Viking society had several different tiers, ranging from the king, through to powerless slaves. Each person had a defined role in a society defined largely by wealth. The highest section of Viking society was the king and the royal family. The king was the highest power in the land, and it was he who had the power to redistribute wealth lower down the social scale. As in many European countries, the king routinely traveled around his lands, reaffirming the loyalty of his subjects and allowing people to see him.
The Jarl in Viking Society
The jarls were the next tier in Viking society, and it was this group of aristocratic men who held most of the wealth after the monarch. Jarls oversaw huge estates, which were leased to tenant farmers, and could demand taxes, which made up much of their wealth. As well as working on the land, Jarls had the responsibility of attending the Thing, a public assembly which was part of the Viking system of law and order, and were also expected to train warriors for battle in times of war. If the country was under threat, the Jarl would be expected to bring out a band of trained men in support of the king.
The Bondi in Viking Society
The Bondi formed the largest section of Viking society, a group of land-owning men, ranging from wealthy owners of vast-ranging estates, to smaller-scale farmers. Each member of the Bondi, however rich or poor, was entitled to attend the Thing and have a voice in the running of his region. It was possible for a member of the Bondi to better himself through hard work, and through personal connections with important men. In times of piece, families were able to improve their prospects by buying and selling goods and tending their estates.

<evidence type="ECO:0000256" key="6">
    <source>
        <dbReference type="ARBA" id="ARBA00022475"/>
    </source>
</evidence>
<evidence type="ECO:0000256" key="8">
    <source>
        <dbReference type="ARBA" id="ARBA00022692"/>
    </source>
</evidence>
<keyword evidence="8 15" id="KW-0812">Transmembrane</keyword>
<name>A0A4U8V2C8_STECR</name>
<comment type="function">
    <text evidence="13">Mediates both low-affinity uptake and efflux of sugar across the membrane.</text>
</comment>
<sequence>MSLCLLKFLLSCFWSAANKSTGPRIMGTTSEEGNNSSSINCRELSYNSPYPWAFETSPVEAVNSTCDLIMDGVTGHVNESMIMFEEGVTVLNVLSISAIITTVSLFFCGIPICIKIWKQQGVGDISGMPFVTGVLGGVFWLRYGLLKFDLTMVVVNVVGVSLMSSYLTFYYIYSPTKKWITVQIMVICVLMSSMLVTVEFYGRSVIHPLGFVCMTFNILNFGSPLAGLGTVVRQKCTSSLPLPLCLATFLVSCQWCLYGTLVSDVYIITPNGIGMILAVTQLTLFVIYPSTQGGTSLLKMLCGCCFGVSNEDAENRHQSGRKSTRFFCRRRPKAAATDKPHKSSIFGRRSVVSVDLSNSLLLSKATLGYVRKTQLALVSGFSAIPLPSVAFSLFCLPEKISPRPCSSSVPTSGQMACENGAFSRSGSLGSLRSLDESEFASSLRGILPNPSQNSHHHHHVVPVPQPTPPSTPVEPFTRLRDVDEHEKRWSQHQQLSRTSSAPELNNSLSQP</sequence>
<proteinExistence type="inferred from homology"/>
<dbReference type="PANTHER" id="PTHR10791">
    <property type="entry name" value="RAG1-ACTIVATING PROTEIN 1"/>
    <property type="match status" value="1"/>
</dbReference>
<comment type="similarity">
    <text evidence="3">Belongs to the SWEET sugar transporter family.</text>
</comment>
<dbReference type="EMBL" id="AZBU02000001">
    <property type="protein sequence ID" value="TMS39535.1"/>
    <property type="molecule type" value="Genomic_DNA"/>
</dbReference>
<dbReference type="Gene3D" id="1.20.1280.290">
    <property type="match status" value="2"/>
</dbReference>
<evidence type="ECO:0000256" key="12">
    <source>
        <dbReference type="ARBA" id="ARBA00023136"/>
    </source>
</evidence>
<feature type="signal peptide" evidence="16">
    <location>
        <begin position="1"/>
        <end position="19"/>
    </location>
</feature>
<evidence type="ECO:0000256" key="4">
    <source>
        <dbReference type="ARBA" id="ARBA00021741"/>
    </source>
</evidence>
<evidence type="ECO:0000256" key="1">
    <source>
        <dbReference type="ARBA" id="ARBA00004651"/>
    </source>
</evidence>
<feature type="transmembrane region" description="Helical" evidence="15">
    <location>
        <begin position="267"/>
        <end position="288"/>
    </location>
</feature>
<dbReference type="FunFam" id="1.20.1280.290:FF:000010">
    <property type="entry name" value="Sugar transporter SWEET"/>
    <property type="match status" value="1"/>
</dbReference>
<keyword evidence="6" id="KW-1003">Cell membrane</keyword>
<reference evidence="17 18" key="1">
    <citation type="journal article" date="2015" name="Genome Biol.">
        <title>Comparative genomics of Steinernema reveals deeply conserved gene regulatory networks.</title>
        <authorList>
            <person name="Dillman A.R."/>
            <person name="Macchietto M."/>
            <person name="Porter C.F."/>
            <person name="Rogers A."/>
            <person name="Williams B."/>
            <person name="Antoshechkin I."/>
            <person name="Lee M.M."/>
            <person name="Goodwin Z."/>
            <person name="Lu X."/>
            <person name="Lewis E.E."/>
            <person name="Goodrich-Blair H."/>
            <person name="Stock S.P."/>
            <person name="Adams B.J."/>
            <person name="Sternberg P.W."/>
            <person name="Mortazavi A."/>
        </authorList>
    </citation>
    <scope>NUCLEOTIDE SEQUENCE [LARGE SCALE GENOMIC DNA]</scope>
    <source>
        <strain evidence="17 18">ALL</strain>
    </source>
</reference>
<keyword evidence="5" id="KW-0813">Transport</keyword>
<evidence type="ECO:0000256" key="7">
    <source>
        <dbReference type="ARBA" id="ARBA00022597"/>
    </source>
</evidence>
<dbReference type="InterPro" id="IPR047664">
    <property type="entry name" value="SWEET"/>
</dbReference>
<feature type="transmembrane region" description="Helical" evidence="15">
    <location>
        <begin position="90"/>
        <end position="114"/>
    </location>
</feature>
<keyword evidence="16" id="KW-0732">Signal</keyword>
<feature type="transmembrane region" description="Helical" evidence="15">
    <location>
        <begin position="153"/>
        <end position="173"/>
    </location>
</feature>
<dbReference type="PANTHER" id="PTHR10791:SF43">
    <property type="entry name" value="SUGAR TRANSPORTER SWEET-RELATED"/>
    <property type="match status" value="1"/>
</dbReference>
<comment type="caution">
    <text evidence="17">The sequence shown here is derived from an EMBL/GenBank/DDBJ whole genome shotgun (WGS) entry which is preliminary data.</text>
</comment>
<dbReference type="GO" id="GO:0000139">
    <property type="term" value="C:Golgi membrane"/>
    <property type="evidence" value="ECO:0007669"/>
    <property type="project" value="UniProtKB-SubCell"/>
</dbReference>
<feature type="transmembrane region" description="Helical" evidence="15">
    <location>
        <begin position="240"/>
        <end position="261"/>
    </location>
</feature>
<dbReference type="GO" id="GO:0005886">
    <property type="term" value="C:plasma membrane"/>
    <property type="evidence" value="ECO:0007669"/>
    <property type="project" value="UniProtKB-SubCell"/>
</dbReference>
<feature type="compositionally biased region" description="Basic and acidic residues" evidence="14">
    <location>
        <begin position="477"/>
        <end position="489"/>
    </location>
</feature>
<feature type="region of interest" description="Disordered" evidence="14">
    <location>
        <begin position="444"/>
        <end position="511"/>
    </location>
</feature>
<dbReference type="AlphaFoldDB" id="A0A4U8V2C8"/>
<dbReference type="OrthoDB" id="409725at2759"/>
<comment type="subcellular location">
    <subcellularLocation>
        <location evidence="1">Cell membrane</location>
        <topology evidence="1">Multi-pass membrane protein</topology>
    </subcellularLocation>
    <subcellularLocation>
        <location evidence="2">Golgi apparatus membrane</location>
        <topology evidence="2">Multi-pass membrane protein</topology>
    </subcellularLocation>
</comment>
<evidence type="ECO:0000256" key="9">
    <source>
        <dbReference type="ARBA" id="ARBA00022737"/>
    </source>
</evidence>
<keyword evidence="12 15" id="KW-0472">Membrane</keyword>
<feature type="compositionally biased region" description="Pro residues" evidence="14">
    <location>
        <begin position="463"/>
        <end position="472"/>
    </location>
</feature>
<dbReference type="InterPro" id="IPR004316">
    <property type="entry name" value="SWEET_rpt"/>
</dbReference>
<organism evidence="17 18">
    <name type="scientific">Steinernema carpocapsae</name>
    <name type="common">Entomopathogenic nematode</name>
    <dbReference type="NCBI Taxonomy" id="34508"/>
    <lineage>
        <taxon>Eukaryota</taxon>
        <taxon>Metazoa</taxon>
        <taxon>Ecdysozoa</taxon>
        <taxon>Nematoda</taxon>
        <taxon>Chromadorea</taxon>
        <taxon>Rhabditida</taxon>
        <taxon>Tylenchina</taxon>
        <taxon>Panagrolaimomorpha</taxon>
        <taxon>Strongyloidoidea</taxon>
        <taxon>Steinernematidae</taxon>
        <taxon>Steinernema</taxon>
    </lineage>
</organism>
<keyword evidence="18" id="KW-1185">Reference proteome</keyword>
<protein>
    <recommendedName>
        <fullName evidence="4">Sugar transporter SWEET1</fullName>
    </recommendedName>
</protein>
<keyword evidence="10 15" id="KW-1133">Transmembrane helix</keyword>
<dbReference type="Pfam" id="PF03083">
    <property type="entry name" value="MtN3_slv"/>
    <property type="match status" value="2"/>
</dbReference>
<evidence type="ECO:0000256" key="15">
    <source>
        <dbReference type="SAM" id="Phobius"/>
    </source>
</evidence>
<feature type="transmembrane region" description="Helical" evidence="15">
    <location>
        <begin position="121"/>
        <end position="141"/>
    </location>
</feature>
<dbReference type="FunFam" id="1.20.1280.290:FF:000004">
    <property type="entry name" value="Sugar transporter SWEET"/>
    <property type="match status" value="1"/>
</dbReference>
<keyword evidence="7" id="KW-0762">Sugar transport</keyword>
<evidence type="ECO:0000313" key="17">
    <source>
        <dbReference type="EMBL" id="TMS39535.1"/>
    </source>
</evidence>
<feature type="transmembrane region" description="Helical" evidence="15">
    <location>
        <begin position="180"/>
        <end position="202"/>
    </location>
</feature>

The Thrall in Viking Society
The Thrall was the lowest section of Viking society, and was made up of male and female slaves belonging to a master. A thrall could legally be beaten to death by the person who owned him, and thralls of both sexes worked on the land, sea and were traded in slave markets. A child born to a thrall was automatically enslaved. The life quality of a thrall depended entirely upon the family who employed him or her. An enlightened master might allow a thrall a small amount of free time for leisure, or even to earn freedom after a number of years. A loyal and trusted group of thralls might run an estate during the temporary absence of a master.
Slavery was an essential part of the Viking way of life, and raids were regularly carried out on land and sea, in order to capture more slaves to use or sell. In a world where attacks were regular, and brute force was often a way of gaining power, people were anxious to get on within Viking society by whatever means, even at the expense of taking another person from their family and community.
R Chartrand, K Durham, M Harrison, I Heath The Vikings: Voyagers of Discovery and Plunder [Osprey, 2006]